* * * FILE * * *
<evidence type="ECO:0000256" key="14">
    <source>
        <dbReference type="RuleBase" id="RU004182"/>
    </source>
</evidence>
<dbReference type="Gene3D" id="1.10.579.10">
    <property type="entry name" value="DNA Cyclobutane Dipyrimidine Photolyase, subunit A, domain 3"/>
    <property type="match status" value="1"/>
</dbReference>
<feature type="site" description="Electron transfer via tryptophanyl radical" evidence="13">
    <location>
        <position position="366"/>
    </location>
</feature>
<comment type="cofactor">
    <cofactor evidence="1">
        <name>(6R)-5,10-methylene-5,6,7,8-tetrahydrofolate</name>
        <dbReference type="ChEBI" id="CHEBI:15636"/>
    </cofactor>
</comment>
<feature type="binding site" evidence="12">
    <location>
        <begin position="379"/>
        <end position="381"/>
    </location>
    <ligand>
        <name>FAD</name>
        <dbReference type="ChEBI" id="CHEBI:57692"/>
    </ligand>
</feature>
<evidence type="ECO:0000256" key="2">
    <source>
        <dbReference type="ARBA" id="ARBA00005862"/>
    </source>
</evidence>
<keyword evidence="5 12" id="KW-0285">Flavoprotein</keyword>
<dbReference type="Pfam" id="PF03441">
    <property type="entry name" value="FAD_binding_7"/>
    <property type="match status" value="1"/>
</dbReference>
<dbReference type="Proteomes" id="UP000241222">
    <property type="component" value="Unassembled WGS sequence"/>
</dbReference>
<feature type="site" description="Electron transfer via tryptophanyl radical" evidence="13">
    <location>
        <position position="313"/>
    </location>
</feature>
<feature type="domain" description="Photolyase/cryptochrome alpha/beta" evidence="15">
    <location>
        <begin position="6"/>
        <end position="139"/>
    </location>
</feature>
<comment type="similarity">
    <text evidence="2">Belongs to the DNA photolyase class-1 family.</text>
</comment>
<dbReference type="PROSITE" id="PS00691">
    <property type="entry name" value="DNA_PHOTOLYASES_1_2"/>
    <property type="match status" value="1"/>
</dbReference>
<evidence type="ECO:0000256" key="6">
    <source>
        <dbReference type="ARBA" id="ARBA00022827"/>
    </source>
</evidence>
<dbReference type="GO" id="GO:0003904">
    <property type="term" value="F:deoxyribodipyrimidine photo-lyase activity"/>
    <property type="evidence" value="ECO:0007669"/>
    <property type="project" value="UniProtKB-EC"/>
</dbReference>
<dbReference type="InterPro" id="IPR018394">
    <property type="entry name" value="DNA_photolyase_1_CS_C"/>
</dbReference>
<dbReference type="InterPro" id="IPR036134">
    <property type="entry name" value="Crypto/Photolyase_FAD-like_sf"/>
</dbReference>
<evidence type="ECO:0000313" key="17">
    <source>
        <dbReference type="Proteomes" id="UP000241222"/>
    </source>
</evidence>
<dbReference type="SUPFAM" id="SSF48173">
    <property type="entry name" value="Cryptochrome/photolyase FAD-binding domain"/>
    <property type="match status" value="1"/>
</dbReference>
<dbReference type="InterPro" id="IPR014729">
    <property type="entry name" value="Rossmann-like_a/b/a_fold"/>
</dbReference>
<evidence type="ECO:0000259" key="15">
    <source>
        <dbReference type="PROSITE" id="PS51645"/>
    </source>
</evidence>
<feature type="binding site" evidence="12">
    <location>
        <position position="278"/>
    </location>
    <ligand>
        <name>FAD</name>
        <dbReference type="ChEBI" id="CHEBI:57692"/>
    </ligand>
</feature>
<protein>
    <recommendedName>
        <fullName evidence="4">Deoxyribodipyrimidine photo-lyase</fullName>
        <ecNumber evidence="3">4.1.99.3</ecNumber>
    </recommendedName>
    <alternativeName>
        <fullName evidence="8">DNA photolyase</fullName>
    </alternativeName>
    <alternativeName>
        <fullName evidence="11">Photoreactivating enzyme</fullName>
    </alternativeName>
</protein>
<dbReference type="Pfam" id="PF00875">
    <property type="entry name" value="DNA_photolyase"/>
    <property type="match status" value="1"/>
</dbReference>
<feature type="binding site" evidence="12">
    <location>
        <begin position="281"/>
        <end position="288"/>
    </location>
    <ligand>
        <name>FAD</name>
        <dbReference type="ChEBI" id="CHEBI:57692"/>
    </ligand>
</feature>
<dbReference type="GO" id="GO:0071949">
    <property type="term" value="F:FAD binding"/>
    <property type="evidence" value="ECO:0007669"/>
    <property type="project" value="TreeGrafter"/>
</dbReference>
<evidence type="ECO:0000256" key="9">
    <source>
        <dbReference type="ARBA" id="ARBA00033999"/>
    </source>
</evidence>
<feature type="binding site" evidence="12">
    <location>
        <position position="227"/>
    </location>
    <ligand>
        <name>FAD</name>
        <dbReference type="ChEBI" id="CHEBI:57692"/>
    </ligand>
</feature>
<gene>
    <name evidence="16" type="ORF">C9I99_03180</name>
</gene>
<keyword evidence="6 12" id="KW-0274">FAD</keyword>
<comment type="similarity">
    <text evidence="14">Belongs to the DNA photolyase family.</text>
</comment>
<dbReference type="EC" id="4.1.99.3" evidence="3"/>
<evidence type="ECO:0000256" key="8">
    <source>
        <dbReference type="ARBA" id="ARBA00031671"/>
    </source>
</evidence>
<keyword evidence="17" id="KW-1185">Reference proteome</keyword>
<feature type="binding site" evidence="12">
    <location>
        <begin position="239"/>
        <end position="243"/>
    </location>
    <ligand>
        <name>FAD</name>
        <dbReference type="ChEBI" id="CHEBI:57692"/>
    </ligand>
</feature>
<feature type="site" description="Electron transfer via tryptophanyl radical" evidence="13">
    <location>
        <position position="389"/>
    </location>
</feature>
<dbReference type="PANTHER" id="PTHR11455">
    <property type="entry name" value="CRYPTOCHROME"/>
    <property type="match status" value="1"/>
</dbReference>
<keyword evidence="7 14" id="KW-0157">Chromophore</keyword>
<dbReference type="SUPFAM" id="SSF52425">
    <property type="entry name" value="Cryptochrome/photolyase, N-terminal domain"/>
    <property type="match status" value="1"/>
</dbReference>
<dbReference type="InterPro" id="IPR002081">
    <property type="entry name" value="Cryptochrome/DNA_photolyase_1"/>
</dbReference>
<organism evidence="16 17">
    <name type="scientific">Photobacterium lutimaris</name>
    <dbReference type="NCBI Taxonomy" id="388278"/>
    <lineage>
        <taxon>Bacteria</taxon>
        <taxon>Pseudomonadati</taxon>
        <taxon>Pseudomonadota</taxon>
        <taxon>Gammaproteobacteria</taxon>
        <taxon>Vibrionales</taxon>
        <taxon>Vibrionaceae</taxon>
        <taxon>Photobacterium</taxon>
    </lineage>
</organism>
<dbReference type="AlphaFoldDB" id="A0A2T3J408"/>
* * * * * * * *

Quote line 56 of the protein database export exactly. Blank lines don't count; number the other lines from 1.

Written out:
    <text evidence="2">Belongs to the DNA photolyase class-1 family.</text>